Family Meals and Life-Changing Guiso

Last fall, our ACCENT Madrid staff interviewed UCEAP Contemporary Spain student Veronica Preciado, who was staying with a Spanish host family. Veronica talks about the importance of family meals in Spain, the delicious dishes her host family made, and the value of slowing down and appreciating time with friends and loved ones.

Can you tell me about your host family?

I live with Sofía and her three boys. At first, I was really overwhelmed and scared, but they’re the sweetest things. My whole life I never wanted siblings my age, but after living with them, I think I would have wanted a little brother.

How old are they?

They’re 14, 19, and 22. It’s always fun when we eat dinner. We all talk because Sofía likes to have family dinner together. We set everything up and then we have a first dish, then the main dish, and then other little things to pick from. Everyone sits together and we start eating and having conversations. Sometimes we’ll sing, and it feels like I’m at home with my family, I really enjoy it.

What is your favorite thing about being in a homestay and what is something that has challenged you?

The best thing about being in a homestay is seeing a different family dynamic in another country, because some things they do, I don’t do. I remember Sofía was making fun of me, she said, “You Americans, you don’t know how to use your knives.” Here, they’re really about manners and setting the table. Back home, it’s never been a thing for me. We don’t make it a big thing to have dinner together, but I like it. I also like that I have my own room so I still have my own space. But then also, if I feel lonely, the boys are there and I have them or Sofía to talk to.

I think the challenging part for me is living with the boys because I’ve never lived with three other boys, but it’s really fun. It challenges me to have to catch on to their colloquial language because, obviously, I say a lot of different things in Mexican Spanish than they do in Castilian Spanish, so sometimes it’s hard to keep up. When I first got here, I don’t think I could understand 100% of everything they said because a lot of the things were colloquial, but now I do, so that helps a lot.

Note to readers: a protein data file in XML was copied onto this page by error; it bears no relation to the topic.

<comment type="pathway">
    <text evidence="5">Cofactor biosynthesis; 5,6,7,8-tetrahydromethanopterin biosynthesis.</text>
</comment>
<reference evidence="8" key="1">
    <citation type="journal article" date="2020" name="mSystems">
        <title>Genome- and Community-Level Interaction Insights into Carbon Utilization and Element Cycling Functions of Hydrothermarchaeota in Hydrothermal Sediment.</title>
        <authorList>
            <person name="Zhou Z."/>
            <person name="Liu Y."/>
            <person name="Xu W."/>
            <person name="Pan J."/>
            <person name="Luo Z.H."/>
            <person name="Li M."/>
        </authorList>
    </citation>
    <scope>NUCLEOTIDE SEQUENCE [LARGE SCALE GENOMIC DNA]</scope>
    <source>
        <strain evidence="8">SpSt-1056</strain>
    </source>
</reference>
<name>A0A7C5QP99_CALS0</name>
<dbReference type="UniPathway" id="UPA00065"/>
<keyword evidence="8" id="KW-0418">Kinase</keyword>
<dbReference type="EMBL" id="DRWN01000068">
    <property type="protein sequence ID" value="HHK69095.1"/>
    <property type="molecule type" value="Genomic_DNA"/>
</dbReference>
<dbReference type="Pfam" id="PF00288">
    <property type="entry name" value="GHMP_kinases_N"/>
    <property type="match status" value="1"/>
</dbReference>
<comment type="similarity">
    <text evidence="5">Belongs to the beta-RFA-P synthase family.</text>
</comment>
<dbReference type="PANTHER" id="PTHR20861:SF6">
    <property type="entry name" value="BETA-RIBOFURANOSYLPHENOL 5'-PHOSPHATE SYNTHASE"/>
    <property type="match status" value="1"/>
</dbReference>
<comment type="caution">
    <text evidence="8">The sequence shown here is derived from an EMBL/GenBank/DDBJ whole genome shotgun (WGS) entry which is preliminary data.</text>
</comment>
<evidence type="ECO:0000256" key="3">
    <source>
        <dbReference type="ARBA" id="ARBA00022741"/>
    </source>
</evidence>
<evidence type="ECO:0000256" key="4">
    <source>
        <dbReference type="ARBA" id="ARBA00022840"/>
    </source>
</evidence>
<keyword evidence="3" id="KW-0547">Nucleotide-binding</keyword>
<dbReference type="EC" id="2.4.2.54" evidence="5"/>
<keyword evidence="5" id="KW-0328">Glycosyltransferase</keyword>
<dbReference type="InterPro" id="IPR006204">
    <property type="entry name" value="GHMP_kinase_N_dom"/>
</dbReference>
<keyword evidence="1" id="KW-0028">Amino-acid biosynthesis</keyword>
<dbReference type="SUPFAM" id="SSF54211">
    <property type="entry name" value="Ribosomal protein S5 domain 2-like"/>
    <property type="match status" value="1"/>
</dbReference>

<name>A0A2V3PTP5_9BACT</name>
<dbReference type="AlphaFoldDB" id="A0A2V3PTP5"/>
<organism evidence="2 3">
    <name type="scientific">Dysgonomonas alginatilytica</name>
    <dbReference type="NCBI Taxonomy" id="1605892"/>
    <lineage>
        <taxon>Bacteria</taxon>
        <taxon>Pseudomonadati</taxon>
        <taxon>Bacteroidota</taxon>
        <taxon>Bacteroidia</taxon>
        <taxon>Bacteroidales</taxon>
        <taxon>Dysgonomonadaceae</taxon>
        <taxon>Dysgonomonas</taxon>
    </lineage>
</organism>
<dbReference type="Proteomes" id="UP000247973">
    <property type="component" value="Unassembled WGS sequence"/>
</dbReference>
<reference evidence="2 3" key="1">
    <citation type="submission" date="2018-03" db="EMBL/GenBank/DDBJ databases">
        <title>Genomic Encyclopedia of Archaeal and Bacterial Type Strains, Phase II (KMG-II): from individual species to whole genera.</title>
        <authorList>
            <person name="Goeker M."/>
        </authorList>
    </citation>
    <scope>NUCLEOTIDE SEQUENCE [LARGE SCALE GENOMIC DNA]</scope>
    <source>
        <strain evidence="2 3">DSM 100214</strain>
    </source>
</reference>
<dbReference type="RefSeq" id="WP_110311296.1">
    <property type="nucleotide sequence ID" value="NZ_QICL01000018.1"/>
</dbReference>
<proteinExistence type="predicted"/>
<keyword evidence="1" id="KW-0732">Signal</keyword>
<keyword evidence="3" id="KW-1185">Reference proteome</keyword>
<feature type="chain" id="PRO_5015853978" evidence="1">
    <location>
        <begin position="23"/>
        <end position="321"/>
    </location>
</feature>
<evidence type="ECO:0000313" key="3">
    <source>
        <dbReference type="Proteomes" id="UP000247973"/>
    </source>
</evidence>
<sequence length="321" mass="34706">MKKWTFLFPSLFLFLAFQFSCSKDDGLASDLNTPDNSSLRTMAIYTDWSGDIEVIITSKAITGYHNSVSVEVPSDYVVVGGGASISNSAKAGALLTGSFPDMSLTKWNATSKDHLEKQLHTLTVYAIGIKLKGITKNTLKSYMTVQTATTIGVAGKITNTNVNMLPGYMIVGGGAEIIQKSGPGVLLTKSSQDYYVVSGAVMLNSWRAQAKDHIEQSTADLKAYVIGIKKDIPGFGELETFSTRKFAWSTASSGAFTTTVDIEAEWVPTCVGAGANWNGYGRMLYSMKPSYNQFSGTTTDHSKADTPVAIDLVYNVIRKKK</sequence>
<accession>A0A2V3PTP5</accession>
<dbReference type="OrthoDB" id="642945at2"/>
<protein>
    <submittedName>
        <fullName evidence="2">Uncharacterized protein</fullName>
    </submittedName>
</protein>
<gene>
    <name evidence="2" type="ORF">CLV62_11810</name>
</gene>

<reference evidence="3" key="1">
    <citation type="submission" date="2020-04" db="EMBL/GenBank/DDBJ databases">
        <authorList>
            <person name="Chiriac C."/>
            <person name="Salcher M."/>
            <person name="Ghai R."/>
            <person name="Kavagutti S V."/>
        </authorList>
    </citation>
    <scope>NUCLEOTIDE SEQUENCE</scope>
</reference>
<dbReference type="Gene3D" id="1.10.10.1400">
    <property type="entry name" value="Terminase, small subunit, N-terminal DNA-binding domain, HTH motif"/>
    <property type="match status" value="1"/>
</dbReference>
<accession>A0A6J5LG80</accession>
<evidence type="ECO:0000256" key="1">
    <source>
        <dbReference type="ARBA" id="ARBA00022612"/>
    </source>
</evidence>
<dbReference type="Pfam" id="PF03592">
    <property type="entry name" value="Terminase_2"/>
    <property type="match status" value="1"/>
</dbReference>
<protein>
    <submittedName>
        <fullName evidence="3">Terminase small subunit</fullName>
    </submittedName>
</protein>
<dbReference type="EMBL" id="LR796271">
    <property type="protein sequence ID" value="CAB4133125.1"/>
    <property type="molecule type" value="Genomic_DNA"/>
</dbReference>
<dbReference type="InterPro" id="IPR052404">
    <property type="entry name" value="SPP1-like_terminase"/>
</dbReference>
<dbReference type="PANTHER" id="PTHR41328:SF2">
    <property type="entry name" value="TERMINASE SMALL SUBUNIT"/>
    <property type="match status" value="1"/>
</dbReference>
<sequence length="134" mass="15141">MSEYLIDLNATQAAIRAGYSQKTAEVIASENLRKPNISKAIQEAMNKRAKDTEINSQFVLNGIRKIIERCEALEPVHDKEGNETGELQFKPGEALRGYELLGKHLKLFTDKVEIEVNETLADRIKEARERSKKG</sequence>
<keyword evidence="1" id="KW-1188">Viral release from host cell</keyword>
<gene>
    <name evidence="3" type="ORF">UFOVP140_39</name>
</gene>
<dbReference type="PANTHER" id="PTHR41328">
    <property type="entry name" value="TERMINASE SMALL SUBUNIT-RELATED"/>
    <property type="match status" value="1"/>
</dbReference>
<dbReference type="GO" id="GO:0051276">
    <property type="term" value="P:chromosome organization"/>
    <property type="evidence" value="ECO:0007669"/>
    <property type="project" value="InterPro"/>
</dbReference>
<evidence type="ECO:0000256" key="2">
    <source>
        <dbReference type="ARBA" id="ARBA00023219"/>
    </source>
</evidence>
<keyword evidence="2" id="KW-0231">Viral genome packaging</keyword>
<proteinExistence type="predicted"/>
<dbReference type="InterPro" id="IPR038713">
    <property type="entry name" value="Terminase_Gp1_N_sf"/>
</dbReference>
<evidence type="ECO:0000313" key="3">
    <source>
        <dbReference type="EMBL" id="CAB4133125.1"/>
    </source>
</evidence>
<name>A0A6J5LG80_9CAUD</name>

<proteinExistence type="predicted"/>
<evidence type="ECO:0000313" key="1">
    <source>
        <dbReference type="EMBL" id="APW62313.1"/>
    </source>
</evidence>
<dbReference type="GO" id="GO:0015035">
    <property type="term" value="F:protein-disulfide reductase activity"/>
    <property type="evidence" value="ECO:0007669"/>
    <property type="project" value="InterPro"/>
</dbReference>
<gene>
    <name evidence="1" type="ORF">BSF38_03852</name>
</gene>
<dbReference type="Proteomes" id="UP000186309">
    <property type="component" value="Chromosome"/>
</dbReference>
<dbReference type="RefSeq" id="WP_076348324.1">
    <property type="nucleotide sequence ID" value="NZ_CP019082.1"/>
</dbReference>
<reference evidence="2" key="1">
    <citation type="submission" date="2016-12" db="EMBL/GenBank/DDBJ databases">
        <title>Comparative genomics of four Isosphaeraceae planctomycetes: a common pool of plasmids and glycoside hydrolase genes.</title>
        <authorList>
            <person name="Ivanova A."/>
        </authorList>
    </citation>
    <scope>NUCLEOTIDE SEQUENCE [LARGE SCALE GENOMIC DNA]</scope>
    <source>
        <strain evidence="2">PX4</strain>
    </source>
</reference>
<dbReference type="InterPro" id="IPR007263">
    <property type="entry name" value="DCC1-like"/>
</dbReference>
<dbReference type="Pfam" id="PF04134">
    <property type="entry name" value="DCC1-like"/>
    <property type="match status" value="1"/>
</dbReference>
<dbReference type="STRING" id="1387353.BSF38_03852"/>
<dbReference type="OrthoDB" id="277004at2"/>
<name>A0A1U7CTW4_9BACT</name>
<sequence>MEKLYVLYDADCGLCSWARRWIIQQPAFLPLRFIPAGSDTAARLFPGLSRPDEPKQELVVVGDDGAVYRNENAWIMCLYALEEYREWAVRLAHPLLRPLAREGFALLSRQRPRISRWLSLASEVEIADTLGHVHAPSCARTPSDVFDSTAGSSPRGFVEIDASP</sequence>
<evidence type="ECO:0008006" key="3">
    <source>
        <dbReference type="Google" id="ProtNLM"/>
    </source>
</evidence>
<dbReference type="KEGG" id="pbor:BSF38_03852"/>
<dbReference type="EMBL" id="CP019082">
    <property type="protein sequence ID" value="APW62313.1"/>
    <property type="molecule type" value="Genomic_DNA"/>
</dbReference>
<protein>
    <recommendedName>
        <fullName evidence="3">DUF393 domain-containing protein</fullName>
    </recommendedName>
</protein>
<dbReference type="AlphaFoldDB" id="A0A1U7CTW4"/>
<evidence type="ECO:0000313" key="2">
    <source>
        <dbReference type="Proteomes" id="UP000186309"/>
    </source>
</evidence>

Food is such an important part of a culture. How has your homestay experience affected your opinion of Spanish culture and cuisine?

That was the biggest thing that I told my friends and family when I first came here. Back home, food is just food. Obviously, food tastes good and you want to get it, but a lot of times, it’s on the go and you have to rush to do whatever you’re doing. Here, you take a pause and you breathe. You enjoy spending time with people and taking time with your food, and that’s something I don’t think I’d really experienced before. I think that’s really valuable.

It’s made me realize the value in taking time to appreciate this food that I’ve never had before in my life, and I want to implement things like that into my daily life, such as taking time with dinner and setting the table and making it an event during the day instead of thinking “okay, let’s just hurry up and eat this and go to bed.” It’s made me realize that I need to pause and enjoy life instead of just having tunnel vision. I think that’s a big thing in Spain. They really cherish it: you sit down, you eat and you don’t think about anything else, you just spend time with your loved ones and you enjoy the food.

Talking about your host mom, what is the best dish that she cooks? Has she taught you any recipes?

She’s taught me how to make her tortilla de patatas (Spanish omelette) and the albondigas (meatballs), that you put in them. What’s her best dish? That’s so hard, I love everything. I really love her tortilla de patatas, I think it’s the best one in Madrid, honestly. I love her guiso (stew), it makes me want to cry, it’s so good! I don’t like red meat, but the way she makes her albóndigas converted me because she goes and buys the meat fresh, which is different from back home. She watches them grind it, and then she makes the meatballs with bread and different spices and puts them in the guiso. I wish I could bring it with me and take it to people back home. I also like the calamares with ink. She makes peas with bacon bits and potato, that’s really good too. I love her empanadas, her croquetas

What is one dish that you will definitely make when you’re back home?

Tortilla de patatas, for sure, because that’s the easiest one that I can remember and I love it. And the albóndigas from the guiso. I have to make it again. I can’t leave here and never have that guiso again. It’s life-changing!

~ Veronica Preciado, UCEAP Fall 2018, ACCENT Madrid

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